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Does the brown side of drywall face out?

Updated February 21, 2017

The drywall surface designed to face outward is consistent and even, so you'll achieve the best results if you install drywall according to the manufacturer's specifications. If you're not sure how to install the drywall type you purchased, contact the manufacturer for instructions. Typically, the backside of drywall is brown.

Function

The brown side of drywall should not face out. The other side -- which can be grey, green or blue, depending on type -- should face outward. Failure to orient the drywall correctly will lead to surfaces that look rough and unfinished even when painted. While applying several coats of primer and paint might minimise the effect of the brown paper, you will notice roughness when you shine a bright light across the surface.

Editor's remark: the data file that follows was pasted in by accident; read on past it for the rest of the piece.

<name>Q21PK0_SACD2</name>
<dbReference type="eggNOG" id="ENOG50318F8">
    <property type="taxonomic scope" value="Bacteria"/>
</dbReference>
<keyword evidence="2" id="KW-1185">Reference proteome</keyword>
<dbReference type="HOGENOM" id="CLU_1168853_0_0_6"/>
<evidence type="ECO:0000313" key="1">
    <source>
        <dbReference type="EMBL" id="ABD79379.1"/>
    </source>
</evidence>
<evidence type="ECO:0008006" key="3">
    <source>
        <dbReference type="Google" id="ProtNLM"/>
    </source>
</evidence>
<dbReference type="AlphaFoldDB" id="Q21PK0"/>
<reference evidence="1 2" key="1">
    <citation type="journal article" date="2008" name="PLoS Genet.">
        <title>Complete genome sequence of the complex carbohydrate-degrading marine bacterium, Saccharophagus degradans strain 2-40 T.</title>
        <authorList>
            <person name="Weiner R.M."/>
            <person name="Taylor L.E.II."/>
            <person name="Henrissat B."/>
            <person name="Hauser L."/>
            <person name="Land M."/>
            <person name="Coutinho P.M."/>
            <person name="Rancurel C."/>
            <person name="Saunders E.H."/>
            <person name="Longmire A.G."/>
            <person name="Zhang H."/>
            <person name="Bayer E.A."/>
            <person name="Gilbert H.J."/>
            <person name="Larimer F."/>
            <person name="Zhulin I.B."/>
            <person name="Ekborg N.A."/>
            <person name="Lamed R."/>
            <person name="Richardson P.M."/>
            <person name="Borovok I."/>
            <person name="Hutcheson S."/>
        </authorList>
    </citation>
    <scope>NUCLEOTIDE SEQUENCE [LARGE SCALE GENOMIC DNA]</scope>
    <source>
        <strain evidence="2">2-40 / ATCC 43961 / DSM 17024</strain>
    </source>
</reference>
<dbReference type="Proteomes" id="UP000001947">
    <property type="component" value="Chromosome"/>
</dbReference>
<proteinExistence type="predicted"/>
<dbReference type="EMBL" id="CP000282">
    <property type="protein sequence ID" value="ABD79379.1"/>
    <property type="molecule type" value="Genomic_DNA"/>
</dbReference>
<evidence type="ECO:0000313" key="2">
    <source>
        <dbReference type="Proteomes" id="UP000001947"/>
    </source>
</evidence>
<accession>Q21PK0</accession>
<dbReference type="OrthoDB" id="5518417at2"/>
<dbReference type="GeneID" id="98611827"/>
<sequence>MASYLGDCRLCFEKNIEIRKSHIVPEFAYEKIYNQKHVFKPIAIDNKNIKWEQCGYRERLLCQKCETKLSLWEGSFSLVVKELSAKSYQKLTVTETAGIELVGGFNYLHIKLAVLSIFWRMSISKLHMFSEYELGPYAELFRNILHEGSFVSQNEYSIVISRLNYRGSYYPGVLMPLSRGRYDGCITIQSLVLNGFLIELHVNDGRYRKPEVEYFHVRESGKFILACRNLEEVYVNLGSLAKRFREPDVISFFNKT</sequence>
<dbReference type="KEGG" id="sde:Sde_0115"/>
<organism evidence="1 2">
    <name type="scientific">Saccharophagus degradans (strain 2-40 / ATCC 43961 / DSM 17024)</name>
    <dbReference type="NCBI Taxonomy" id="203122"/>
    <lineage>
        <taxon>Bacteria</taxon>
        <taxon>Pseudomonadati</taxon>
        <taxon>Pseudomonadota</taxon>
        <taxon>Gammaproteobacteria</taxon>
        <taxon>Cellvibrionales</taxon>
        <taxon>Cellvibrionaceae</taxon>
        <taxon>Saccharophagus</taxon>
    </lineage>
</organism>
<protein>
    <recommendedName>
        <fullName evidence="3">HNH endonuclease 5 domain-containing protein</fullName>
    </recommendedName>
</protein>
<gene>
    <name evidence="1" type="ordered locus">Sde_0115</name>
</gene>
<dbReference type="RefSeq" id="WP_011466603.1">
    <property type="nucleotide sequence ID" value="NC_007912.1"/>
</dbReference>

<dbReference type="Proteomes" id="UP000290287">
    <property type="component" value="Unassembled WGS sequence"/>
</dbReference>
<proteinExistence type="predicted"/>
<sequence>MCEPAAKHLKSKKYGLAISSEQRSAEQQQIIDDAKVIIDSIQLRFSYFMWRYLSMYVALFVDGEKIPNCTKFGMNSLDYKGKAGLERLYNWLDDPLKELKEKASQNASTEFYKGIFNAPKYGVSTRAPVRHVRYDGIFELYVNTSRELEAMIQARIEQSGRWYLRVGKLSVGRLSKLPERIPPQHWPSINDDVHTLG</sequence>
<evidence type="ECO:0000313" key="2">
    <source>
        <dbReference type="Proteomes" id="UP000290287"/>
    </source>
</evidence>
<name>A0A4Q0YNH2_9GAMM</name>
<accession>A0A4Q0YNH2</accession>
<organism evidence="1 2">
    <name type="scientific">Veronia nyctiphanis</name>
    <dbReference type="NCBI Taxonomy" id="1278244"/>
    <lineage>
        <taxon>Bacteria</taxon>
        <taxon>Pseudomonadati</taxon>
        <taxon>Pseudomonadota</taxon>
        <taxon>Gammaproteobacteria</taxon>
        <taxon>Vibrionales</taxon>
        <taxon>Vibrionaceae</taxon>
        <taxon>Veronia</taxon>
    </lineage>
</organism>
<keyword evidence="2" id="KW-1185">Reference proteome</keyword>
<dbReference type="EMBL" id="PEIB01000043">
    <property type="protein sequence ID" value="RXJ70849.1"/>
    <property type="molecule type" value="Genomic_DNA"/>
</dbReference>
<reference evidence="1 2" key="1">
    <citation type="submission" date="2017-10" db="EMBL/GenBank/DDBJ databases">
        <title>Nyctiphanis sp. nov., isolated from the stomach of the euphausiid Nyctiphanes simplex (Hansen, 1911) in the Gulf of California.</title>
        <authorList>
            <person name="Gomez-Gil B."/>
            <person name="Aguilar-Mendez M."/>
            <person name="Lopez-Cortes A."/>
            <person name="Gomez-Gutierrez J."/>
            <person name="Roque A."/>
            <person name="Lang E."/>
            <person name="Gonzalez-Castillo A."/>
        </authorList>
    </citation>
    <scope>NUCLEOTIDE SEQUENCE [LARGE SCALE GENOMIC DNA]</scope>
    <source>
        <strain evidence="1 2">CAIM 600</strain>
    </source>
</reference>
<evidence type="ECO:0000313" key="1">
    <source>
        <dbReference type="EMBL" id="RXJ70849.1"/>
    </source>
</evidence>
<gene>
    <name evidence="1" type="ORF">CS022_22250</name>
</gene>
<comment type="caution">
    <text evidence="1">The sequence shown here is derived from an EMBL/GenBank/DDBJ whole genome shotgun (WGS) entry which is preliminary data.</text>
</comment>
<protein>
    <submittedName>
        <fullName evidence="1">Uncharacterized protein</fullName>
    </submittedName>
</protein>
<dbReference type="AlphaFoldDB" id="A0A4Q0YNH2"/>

Significance

Note that certain types of drywall have specially treated paper to accomplish specific purposes. For example, greenboard is a type of drywall that builders use in humid areas. Its paper has a special chemical treatment that helps it repel water. Typical uses include bathrooms, laundry rooms and humid basements. If you install this or other special types of drywall backward, the paper cannot have its intended effect because it is not facing the room.

Considerations

If you don't mind a rough appearance, you can install drywall backward. For example, if you're installing the drywall in an unobtrusive place, such as the inside of a closet, the final result might not be important.

Expert Insight

If you must install drywall backward, you can minimise the negative affect of the brown paper by applying several thin coats of joint compound across the entire surface. For each coat, wipe it off immediately after applying it. A 12-inch drywall knife is effective if you must coat a large area. Smooth the drywall for paint by sanding it with 150-grit sandpaper.

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About the Author

Stan Mack is a business writer specializing in finance, business ethics and human resources. His work has appeared in the online editions of the "Houston Chronicle" and "USA Today," among other outlets. Mack studied philosophy and economics at the University of Memphis.